"Orange was the Color of Her Dress, Then Blue Silk" is a beautiful ballad, in which we hear the phenomenal Eric Dolphy on bass clarinet, employing all of the explosive, technically imposing, and utterly unique elements of his playing, with Mingus clearly encouraging Dolphy on.

The great composer Billy Strayhorn's "Take the 'A' Train," another piece associated with Ellington, also gets a great workout and Byard's soloing takes in stride playing and other "older" styles in weaving a fascinating history-based performance.  Mingus's phenomenal bass solo, in conjunction with Danny Richmond's remarkable drumming, features the bassist talking, grunting, and otherwise having a hell of a time while the crowd laughs and roars in appreciation.  Dolphy offers another great solo while the band rumbles and roars behind him and the pieces closes to end a spectacular set.

The second set is anchored by another marathon piece, the mind-blowing "Meditations," which runs over 31 minutes.  While it does have its meditative moments, it also has its uptempo sections, where the band, firing on all cylinders, displays all of its stregnths and shows no discernible weaknesses, letdowns, or misfirings.  Hearing Clifford Jordan solo on tenor, while Dolphy backs him on bass clarinet, and the rhythm section churns and burns along with them, is really interesting and exciting, especially as the finish pits the horns against Byard's hard block chords and Richmond's stirring drumming and as Mingus can be heard directing the band where to go next.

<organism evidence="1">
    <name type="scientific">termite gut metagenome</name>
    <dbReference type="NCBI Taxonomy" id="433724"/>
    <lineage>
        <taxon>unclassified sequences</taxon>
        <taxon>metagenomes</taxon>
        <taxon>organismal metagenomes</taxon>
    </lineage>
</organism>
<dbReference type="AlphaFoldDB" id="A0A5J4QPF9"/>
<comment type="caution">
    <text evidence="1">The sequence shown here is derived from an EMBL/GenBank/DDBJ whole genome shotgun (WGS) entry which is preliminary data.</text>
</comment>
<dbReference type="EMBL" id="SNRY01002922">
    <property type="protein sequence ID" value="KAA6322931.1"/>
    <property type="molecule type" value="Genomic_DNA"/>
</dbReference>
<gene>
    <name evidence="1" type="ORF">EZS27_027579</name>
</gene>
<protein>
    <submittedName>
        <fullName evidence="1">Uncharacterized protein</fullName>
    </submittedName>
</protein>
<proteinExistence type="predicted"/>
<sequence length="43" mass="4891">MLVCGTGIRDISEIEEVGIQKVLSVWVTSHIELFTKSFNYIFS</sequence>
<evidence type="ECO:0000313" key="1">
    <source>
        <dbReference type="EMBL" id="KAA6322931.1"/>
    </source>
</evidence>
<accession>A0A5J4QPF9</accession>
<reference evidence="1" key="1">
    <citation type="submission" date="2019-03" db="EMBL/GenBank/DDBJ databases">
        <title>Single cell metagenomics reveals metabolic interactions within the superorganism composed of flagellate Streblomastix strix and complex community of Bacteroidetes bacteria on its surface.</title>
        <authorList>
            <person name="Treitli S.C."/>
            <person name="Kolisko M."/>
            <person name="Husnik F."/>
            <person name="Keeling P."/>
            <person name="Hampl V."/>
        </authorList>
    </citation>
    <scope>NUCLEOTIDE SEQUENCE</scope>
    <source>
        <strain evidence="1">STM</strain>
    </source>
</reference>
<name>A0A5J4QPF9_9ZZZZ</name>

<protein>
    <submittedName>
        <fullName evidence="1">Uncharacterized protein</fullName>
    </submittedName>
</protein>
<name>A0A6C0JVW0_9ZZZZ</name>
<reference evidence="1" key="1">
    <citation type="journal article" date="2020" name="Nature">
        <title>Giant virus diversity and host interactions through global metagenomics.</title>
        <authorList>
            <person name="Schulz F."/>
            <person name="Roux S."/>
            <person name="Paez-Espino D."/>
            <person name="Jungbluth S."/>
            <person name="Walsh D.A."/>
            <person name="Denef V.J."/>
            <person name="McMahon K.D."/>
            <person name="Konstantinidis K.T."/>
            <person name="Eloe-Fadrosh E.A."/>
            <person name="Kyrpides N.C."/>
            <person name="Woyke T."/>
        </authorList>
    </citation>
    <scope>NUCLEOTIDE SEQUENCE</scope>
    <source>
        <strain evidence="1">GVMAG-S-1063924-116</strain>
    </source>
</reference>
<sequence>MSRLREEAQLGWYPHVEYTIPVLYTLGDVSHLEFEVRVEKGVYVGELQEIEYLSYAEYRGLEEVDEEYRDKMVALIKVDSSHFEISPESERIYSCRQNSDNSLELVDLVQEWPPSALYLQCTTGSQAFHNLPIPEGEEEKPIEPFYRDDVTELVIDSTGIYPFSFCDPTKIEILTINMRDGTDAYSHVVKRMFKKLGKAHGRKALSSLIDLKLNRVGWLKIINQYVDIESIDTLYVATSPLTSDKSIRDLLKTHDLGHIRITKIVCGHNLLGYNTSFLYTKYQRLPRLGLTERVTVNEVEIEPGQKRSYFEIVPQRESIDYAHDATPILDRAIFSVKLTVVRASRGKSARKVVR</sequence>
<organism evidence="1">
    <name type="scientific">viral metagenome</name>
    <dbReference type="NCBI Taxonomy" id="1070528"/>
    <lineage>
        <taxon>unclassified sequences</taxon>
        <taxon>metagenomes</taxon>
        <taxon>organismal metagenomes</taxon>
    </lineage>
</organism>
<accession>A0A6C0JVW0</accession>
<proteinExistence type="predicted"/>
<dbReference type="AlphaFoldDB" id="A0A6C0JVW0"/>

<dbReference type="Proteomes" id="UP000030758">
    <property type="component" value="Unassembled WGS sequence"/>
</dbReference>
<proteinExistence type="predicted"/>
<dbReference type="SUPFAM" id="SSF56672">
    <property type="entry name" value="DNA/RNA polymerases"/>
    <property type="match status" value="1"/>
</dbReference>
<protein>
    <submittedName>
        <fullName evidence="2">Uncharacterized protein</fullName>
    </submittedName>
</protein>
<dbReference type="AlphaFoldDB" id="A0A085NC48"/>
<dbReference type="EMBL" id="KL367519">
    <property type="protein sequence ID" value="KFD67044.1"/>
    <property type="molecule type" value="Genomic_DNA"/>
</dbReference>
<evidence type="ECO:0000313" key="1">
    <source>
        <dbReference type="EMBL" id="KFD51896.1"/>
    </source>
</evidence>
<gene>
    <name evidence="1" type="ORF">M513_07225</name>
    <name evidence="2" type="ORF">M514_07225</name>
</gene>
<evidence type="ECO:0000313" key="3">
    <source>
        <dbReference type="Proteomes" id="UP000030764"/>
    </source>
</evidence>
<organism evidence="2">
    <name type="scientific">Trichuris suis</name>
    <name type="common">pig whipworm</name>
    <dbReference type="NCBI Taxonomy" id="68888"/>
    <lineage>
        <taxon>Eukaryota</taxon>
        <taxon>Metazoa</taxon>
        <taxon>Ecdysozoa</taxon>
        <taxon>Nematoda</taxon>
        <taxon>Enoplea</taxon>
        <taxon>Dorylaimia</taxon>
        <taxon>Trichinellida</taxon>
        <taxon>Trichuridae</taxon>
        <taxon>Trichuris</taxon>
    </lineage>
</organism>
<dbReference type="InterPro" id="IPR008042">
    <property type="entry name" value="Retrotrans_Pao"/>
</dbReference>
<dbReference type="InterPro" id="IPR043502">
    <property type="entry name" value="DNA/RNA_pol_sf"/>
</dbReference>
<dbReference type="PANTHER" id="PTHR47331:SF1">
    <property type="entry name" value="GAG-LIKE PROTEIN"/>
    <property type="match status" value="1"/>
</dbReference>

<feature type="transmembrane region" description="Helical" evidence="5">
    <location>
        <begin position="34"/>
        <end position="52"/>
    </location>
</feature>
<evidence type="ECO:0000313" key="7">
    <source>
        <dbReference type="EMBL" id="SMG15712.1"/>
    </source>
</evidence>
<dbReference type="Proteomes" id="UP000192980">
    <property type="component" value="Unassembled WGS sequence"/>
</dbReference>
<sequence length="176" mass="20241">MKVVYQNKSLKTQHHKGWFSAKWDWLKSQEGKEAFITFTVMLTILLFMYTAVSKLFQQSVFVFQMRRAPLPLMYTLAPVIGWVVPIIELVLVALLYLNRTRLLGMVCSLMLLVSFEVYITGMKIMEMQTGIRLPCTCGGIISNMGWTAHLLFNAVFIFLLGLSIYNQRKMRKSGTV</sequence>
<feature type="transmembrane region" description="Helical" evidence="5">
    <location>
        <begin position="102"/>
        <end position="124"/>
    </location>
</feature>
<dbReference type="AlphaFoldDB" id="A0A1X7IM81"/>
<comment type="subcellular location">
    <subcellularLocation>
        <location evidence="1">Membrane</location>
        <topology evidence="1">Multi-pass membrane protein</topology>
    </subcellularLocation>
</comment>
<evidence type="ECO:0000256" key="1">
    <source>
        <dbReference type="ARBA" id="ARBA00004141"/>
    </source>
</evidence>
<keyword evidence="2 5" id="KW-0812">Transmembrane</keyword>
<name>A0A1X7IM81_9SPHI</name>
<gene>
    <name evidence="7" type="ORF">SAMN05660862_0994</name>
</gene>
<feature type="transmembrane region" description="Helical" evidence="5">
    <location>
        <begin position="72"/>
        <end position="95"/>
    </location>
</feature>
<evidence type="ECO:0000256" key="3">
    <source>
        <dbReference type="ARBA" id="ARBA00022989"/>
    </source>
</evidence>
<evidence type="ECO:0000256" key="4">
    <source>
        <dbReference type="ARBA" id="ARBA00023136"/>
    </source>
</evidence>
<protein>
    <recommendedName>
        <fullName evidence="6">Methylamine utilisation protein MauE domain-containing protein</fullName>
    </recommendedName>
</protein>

"So Long Eric" has been taken by many to be a posthumously-titled homage to Dolphy, who died just three months later in Berlin, but it was actually given that title by Mingus as Dolphy left the band to take the tour to Europe that included his untimely passing.

It being the day after St. Patrick's Day, Mingus tossed in a version of "When Irish Eyes Are Smiling" and introduced trumpeter "Johnny O'Coles" as the "only Irishman in the band."  The album closes with the Fats Waller gem "Jitterbug Waltz", a fantastic rendering that highlights Dolphy's flute playing and provides more of the leader's great bass work.

It wasn't long after this recording that Mingus' career took a downturn, along with his mental and physical health.   There were later highlights like Let My Children Hear Music from the early 70s and the Changes albums from the same period, but the unit he had the year that the Cornell concert was made was exceptional and perhaps the high point of his long and remarkable career.